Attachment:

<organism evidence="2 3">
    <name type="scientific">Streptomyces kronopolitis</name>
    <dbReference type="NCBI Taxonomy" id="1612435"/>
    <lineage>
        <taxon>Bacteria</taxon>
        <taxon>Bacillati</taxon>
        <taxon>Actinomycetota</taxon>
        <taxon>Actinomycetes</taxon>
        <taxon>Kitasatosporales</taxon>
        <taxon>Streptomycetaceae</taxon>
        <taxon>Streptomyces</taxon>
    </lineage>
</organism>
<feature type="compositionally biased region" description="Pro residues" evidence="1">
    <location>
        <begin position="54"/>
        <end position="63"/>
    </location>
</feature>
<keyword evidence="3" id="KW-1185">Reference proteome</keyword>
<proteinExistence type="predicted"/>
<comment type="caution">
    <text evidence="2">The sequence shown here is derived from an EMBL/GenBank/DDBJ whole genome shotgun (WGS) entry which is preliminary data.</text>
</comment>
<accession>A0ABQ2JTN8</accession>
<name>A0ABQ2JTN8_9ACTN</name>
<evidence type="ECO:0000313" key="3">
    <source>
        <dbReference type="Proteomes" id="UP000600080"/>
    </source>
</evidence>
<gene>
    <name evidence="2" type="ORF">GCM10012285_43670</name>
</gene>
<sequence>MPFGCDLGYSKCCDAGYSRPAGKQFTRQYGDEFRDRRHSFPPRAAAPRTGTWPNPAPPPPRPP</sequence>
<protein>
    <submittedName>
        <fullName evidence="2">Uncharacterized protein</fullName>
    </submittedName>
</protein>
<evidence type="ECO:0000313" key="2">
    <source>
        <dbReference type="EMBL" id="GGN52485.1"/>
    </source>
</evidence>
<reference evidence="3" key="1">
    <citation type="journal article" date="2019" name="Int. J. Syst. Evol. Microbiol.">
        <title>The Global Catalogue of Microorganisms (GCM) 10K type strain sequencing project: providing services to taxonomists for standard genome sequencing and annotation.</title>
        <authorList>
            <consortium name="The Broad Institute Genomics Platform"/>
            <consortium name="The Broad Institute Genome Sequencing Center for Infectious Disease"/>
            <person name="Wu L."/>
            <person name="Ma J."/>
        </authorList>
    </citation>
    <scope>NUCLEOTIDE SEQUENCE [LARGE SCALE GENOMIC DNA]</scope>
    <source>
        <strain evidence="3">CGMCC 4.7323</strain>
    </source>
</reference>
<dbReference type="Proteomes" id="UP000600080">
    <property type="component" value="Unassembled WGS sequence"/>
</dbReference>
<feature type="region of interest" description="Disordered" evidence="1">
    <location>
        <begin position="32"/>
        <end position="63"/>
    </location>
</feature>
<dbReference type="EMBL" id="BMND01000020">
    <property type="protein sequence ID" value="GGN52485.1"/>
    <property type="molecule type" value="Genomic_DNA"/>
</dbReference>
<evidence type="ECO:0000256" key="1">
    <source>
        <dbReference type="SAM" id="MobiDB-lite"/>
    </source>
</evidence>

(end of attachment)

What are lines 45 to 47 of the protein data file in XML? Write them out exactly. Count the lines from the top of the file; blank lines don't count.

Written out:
</evidence>
<reference evidence="3" key="1">
    <citation type="journal article" date="2019" name="Int. J. Syst. Evol. Microbiol.">